Following Saudi Arabia and six other countries (Bahrain, Egypt, the Maldives, the United Arab Emirates, Libya and Yemen) severing diplomatic ties with Qatar, Saudi Arabia has issued 10 demands they expect Qatar to comply with. According to Aljazeera journalist Faisal Edroos these demands are as follows:
1 – Immediate severance of diplomatic relations with Iran,
2 – Expulsion of all members of the Palestinian resistance movement ‘Hamas’ from Qatar,
3 – Freezing all bank accounts of Hamas members and refraining from any deal with them,
4 – Expulsion of all Muslim Brotherhood members from Qatar,
5 – Expulsion of anti-[P]GCC elements,
6 – Ending support for ‘terrorist organisations’,
7 – Stopping interference in Egyptian affairs,
8 – Ceasing the broadcast of the Al Jazeera news channel,
9 – Apologising to all [Persian] Gulf governments for ‘abuses’ by Al Jazeera,
10 – Pledging that it (Qatar) will not carry out any actions that contradict the policies of the [P]GCC and adhering to its charter.
The diplomatic conflict between Saudi Arabia and Qatar stems from the belief that Qatar supports “extremist groups” of the Islamopolitical persuasion such as Hamas and Muslim Brotherhood. The Saudi Foreign Minister is quoted as having stated:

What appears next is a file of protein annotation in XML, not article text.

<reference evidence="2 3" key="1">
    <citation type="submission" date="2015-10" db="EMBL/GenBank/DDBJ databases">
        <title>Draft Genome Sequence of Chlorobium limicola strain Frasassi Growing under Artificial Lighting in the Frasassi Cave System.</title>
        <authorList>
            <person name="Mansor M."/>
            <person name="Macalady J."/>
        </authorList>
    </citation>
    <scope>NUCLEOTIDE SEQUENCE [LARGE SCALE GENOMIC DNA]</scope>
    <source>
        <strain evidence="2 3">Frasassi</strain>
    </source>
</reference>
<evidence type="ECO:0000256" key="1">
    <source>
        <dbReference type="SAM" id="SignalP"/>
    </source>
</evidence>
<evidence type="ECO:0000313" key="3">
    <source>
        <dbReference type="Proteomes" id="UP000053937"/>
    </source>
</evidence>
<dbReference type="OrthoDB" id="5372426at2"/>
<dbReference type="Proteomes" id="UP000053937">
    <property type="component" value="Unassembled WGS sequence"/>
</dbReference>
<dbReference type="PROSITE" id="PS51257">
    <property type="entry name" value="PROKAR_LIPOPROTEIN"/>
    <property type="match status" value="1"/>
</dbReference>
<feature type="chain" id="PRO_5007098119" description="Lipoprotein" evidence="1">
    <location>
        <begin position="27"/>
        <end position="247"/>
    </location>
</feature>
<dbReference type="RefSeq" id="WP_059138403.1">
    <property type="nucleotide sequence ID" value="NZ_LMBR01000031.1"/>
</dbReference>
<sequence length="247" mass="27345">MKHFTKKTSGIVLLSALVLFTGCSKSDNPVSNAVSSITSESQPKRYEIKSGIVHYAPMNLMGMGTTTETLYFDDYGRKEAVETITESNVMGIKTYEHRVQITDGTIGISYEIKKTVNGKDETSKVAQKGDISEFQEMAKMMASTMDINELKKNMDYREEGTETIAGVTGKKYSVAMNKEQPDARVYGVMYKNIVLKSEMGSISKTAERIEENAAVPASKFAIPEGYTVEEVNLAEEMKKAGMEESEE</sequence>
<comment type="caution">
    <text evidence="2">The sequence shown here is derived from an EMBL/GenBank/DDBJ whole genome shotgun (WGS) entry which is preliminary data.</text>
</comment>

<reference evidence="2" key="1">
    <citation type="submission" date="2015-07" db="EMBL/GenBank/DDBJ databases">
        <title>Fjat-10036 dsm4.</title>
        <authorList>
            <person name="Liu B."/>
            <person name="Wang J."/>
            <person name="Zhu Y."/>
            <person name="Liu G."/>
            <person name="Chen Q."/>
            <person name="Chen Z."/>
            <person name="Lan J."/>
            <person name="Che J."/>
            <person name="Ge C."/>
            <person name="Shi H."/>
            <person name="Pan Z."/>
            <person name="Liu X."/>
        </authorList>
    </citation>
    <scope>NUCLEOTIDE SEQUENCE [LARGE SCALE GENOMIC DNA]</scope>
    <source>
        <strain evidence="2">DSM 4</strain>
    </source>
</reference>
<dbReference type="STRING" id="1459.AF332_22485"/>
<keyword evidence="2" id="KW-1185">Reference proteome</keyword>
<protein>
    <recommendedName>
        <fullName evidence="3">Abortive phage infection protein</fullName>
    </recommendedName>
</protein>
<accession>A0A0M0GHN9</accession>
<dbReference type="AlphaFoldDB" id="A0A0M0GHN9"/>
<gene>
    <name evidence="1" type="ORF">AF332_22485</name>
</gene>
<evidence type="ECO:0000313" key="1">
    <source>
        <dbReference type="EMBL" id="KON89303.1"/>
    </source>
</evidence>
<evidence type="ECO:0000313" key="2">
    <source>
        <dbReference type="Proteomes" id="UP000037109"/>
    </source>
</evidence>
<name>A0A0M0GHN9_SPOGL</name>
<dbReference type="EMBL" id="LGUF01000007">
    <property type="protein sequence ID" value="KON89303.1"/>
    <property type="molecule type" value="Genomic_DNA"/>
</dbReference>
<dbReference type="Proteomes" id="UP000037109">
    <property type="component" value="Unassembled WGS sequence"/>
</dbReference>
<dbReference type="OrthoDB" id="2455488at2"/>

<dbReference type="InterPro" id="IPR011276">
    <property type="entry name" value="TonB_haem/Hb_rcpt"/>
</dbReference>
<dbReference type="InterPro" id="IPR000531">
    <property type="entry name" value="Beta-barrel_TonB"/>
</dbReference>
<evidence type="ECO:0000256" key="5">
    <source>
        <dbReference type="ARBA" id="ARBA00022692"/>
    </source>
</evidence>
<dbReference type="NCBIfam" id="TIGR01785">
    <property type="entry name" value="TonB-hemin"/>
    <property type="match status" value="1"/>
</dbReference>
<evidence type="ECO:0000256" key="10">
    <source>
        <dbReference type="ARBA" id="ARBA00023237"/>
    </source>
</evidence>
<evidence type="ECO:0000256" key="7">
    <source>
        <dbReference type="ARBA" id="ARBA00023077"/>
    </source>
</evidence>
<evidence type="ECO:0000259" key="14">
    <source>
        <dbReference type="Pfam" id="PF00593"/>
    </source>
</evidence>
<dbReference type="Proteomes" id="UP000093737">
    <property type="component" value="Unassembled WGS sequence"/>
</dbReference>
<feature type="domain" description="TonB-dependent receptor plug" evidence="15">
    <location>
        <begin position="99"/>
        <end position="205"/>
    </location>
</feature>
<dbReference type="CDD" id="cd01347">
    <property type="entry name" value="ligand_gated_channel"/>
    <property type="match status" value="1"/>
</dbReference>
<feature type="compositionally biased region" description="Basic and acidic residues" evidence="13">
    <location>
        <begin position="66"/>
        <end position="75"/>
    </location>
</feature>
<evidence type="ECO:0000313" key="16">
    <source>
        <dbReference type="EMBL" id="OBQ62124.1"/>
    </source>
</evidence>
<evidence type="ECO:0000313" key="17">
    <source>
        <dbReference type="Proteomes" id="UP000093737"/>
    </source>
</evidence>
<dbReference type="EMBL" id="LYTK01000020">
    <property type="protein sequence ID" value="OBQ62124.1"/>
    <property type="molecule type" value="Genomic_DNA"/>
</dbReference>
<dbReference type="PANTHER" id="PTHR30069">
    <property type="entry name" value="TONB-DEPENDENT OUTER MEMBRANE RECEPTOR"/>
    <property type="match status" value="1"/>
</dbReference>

“We want to see Qatar implement the promises it made a few years back with regard to its support of extremist groups, to its hostile media and interference in affairs of other countries.”
Until this move that took Muslims by utter disbelief, the official pan-gulf stance towards Palestine was in support of Gaza and general efforts at resisting the occupation. Many have seen Qatar’s isolation as cutting off the funding arm of moderate Islamic reformist movements, including the Muslim Brotherhood, sanctioned to lead Egypt through a democratic process in five consecutive elections. The Gulf’s attempts at backing coup regimes in all of Egypt and Libya whilst strangling Gaza’s elected administration was hardly interpreted as battling ‘extremism’, as much as it is nullifying reformist movements; some seen to threaten dictatorial monarchies.
The move follows a visit by US President Donald Trump to Saudi Arabia in which members of the Gulf Cooperation Council (GCC) vowed to tackle ‘extremism’ and its sources of funding; which, according to Trump is ‘already paying off’. Qatar hosts a number of exiled Hamas leaders, as well as scholars and activists from the Muslim Brotherhood, many of whom have been sentenced to death in absentia by Egypt’s coup regime.
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